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Bibliographic Info

Paper provided by CIRANO in its series CIRANO Working Papers with number 2003s-12.

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Date of creation: 01 Apr 2003
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Handle: RePEc:cir:cirwor:2003s-12

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Keywords: Risk aversion; Intertemporal substitution; Recursive utility; Reference Level; Disentangling preferences; aversion pour le risque; substitution intertemporelle; utilité récursive; niveau de référence; séparation des préférences;

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Citations

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Cited by:
  1. Lars Peter Hansen, 2012. "Risk Pricing over Alternative Investment Horizons," Working Papers 2012-008, Becker Friedman Institute for Research In Economics.
  2. Monfort, A. & Pegoraro, F., 2012. "Asset Pricing with Second-Order Esscher Transforms," Working papers 397, Banque de France.
  3. Grammig, Joachim & Schrimpf, Andreas, 2009. "Asset ppricing with a reference level of consumption: New evidence from the cross-section of stock returns," CFR Working Papers 07-05, University of Cologne, Centre for Financial Research (CFR).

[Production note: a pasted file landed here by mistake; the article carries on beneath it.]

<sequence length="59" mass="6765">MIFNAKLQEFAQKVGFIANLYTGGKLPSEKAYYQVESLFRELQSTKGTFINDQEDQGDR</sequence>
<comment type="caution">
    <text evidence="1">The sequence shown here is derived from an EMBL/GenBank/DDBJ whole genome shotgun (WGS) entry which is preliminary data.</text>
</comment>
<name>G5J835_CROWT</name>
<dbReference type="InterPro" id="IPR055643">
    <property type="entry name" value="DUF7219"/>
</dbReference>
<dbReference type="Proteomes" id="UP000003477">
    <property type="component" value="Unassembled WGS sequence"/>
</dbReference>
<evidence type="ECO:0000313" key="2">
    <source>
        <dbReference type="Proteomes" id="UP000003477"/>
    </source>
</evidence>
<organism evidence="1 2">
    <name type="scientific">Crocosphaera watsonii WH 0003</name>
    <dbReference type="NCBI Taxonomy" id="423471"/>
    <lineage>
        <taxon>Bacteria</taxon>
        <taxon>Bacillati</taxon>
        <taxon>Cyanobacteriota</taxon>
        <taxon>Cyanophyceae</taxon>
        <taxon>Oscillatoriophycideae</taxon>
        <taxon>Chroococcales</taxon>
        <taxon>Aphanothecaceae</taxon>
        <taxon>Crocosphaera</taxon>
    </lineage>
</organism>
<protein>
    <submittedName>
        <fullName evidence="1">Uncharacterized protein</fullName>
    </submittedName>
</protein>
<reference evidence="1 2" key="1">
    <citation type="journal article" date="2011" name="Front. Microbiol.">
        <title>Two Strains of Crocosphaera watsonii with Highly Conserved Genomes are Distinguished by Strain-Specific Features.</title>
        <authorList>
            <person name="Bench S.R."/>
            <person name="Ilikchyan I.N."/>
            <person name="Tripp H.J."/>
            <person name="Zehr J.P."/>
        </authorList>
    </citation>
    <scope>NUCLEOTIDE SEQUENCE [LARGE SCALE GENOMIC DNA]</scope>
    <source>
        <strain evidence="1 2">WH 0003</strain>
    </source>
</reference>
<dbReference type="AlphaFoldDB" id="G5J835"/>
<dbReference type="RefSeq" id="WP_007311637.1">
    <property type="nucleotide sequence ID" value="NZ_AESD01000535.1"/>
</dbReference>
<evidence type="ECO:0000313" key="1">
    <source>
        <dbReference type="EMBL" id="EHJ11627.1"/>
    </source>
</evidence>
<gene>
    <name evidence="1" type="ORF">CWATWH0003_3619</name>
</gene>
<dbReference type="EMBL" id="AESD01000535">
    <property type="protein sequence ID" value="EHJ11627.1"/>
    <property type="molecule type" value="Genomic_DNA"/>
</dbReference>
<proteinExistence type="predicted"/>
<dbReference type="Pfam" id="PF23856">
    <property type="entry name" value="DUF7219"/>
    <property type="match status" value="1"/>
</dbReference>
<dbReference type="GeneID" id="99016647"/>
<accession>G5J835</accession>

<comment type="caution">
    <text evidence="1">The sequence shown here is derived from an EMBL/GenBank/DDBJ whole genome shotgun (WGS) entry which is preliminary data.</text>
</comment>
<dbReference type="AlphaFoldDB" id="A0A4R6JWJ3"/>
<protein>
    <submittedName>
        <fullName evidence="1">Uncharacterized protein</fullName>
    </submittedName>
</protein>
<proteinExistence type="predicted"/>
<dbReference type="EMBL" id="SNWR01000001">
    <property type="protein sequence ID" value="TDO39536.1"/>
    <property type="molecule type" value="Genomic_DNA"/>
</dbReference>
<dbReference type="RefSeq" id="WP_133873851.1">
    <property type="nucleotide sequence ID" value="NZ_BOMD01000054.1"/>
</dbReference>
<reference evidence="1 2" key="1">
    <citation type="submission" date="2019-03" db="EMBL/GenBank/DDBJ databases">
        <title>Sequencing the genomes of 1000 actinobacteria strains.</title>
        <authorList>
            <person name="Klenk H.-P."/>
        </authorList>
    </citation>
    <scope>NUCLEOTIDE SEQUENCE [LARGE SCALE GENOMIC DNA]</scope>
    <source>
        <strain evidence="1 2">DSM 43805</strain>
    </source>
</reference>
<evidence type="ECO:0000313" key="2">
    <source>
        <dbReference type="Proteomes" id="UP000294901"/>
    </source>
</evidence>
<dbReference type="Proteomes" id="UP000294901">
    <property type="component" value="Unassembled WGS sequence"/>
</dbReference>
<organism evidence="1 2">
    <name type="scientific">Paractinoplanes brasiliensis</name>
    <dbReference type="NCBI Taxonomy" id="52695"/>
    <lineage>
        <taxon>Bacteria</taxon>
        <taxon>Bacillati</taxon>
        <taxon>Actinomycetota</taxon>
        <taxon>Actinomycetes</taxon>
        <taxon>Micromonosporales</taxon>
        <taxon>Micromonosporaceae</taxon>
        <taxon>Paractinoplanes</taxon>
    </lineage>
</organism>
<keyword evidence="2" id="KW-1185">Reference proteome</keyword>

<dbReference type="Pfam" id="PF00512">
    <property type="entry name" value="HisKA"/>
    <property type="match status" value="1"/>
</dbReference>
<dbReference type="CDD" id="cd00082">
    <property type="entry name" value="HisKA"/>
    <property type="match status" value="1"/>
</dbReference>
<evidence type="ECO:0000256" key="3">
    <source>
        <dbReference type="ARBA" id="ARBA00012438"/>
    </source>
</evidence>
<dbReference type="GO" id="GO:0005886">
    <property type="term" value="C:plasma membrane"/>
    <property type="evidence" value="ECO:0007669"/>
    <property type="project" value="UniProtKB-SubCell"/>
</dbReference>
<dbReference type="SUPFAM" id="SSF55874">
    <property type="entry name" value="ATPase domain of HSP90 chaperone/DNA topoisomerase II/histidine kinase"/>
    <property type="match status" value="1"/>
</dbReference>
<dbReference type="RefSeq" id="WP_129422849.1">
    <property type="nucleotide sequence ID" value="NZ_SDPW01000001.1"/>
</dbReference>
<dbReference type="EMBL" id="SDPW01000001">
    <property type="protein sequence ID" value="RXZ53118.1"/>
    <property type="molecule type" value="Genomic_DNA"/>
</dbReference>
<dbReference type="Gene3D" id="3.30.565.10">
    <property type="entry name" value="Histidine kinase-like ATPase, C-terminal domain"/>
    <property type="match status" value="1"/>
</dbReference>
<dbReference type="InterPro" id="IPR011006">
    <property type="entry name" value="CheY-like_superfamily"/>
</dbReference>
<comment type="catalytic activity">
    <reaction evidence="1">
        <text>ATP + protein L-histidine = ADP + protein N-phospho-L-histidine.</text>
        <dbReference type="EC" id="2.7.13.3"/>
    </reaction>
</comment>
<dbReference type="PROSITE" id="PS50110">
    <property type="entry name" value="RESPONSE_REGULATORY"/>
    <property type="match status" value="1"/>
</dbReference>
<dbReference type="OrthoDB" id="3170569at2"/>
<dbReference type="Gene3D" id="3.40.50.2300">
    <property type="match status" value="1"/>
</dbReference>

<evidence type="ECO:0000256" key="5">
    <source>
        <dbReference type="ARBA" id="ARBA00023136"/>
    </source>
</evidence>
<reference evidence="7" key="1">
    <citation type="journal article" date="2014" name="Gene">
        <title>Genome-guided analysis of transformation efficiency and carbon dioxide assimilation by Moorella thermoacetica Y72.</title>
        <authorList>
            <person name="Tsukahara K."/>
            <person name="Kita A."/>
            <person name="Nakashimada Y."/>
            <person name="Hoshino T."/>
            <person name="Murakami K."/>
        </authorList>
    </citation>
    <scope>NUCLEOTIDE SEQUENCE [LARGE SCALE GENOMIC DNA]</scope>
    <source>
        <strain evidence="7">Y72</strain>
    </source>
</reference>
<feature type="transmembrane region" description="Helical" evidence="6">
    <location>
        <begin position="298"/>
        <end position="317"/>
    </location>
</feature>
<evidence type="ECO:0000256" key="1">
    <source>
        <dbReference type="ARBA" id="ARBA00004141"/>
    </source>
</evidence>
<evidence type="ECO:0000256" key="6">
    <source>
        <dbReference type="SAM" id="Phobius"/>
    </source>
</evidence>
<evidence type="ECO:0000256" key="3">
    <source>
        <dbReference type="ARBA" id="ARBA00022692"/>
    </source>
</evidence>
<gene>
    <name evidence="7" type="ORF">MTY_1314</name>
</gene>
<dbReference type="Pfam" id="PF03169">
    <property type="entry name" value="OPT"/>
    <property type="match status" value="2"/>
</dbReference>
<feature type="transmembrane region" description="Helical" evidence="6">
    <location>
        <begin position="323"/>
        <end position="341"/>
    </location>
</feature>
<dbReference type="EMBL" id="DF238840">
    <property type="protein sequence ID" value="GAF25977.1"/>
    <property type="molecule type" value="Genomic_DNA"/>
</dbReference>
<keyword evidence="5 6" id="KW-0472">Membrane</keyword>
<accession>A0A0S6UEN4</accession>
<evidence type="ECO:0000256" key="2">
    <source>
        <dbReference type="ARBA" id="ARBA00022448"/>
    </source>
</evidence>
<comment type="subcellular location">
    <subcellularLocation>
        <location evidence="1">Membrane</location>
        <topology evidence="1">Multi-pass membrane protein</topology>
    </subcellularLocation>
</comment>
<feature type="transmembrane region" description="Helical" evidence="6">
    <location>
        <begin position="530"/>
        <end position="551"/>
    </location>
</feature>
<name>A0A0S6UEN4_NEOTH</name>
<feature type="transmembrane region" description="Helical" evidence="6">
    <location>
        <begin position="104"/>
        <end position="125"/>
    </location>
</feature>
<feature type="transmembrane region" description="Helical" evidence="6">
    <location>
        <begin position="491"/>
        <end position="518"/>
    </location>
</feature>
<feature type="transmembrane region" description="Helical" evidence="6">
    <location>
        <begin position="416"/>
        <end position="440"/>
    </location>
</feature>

4. Basu, Parantap & Semenov, Andrei & Wada, Kenji, 2011. "Uninsurable risk and financial market puzzles," Journal of International Money and Finance, Elsevier, vol. 30(6), pages 1055-1089, October.
  5. Henri Bertholon & Alain Monfort & Fulvio Pegoraro, 2007. "Econometric Asset Pricing Modelling," Working Papers 2007-18, Centre de Recherche en Economie et Statistique.
  6. Echevarría, Cruz A., 2012. "Income tax progressivity, physical capital, aggregate uncertainty and long-run growth in an OLG economy," Journal of Macroeconomics, Elsevier, vol. 34(4), pages 955-974.
  7. Badescu, Alex & Elliott, Robert J. & Siu, Tak Kuen, 2009. "Esscher transforms and consumption-based models," Insurance: Mathematics and Economics, Elsevier, vol. 45(3), pages 337-347, December.
  8. Roche, Hervé, 2011. "Asset prices in an exchange economy when agents have heterogeneous homothetic recursive preferences and no risk free bond is available," Journal of Economic Dynamics and Control, Elsevier, vol. 35(1), pages 80-96, January.
  9. Andrei Semenov, 2003. "An Empirical Assessment of a Consumption CAPM with a Reference Level under Incomplete Consumption Insurance," Working Papers 2003_5, York University, Department of Economics.